About this series: I revisited my journals from my first year as a freelance writer and found they told a story of their own. In this series I get the rare opportunity to give myself and other writers career advice with nearly 50 years of hindsight. Enjoy!
Fifty-two weeks, more than 100 posts. Reviews, commentary, humor, journal entries, and even a sermon. More posts, visitors, likes, and posts per visit than in the previous four years combined. Not bad.
This was the year that I started taking this blog seriously. It was worth the effort, both as a personal exercise and as a toe into the market. In comparison to almost any other site in the blogosphere, this one is not particularly successful. But that depends on your definition of success, doesn’t it?
This blog does not set out to make money. Good thing, too, because my visitor count is low. But that’s not really a surprise. Blogging, like social media, is a community. The formula for success is well known:
- Pick a topic with a single focus, such as a hobby, or with original material that readers won’t find elsewhere.
- Cross-promote with other bloggers. Read and comment on their sites and they will reciprocate.
- Post frequently with useful information such as how-to pieces or list-style articles.
- Post the kind of material that people will be looking for, and key it in to Search Engine Optimization (SEO).
I do none of these things, except perhaps for the original content. You won’t find this material anywhere else. But this blog still has no wide field of interest, no real how-to or useful lists. It’s not particularly interactive, although I do reply to comments.
In the blogging community, as in the writing community and in my community as a whole, I am an introvert. I don’t toot my own horn, which is unfortunate because no one else will. A shy writer is an unsuccessful writer. You have to sell yourself and your works.
Ultimately, the purpose of this blog is to do just that. But that presumes I have works to sell, which I don’t at the moment. Works-in-progress I have aplenty. I chose to focus on one, “Harry Houdini and the Witch of Beacon Hill,” as the first and hope to complete it in the first quarter of 2023. It has symbolic value as the first major work I undertook as a creative writer, but never completed. Why? I was dissatisfied, and then life intervened. Life does that, and then makes you more dissatisfied.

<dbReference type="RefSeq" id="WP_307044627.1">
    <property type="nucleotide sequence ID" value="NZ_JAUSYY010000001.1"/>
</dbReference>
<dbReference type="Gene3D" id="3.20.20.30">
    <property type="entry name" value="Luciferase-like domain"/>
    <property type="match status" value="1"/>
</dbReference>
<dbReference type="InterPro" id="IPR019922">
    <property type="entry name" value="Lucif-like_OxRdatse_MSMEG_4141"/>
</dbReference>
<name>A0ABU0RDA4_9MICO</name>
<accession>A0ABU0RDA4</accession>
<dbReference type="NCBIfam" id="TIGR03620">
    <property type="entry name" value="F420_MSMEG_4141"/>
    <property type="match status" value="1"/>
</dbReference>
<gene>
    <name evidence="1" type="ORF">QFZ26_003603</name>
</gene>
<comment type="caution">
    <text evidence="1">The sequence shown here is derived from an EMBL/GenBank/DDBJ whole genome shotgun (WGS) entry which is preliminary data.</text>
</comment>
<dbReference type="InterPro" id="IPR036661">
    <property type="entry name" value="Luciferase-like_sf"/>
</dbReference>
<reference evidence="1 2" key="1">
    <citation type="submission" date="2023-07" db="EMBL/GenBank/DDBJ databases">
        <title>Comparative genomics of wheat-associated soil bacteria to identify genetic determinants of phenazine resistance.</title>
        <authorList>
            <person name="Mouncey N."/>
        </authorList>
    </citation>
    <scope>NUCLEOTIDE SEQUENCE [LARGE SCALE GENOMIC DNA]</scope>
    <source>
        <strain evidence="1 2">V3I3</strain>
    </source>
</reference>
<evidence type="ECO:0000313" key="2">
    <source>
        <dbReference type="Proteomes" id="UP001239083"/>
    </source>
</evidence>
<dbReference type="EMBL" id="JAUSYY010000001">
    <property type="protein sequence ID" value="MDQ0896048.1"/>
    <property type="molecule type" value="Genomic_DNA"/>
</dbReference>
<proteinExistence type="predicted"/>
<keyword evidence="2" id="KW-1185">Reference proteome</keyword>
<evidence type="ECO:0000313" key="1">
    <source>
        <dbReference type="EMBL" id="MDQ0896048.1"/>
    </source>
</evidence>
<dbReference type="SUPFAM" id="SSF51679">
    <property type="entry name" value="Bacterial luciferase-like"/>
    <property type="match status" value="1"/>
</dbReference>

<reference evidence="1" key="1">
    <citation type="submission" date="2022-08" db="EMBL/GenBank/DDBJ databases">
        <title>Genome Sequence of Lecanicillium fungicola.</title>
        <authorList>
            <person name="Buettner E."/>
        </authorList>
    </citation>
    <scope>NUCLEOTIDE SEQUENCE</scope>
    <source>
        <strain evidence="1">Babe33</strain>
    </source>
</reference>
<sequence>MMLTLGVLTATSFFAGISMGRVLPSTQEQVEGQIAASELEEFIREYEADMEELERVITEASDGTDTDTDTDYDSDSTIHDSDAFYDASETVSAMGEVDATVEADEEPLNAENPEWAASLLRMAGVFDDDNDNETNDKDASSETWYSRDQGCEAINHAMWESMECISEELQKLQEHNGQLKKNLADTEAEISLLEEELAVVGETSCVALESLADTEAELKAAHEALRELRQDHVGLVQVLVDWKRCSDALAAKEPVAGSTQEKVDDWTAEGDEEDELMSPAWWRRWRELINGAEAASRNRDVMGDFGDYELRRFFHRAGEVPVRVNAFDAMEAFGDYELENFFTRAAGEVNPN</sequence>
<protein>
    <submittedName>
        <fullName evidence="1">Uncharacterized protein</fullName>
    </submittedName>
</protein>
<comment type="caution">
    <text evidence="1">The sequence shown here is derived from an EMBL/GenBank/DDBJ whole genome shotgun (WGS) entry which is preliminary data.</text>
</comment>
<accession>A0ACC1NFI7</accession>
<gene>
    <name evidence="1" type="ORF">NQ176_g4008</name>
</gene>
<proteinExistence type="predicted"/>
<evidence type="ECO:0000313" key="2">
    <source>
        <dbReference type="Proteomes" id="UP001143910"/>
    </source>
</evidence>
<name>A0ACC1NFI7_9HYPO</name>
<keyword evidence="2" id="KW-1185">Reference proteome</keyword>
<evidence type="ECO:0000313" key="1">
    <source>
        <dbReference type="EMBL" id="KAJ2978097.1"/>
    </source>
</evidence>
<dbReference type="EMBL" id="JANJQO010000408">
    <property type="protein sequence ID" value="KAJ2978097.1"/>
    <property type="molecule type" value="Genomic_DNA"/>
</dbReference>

That project opened the door to others that could be quick turn-arounds. They variously fall into the categories of Humor, Humorous Memoir or Inspirational/Self-Help. The Houdini book (shorthand title “Margery”) will require a professional touch so I’ll enlist a hybrid publisher. The others will be quick turnarounds that I could push out on a self-publishing platform like Amazon’s KDP. With luck I’ll have several published by this time next year. The events in “Margery” took place in the summer of 1924, so there’s a centenary coming up.
It took me nearly half that century to write and rewrite the play, which became a book about writing a play and how perfectionism and procrastination are this writer’s worst enemy. I hope other writers can learn from that lesson, but if they don’t, the script of the play takes up the second half of the book. And who can turn down a story abut Houdini?
Thanks for joining me in this journaling/blogging/writing adventure this year. Tune in next week for Season 2, Episode 1!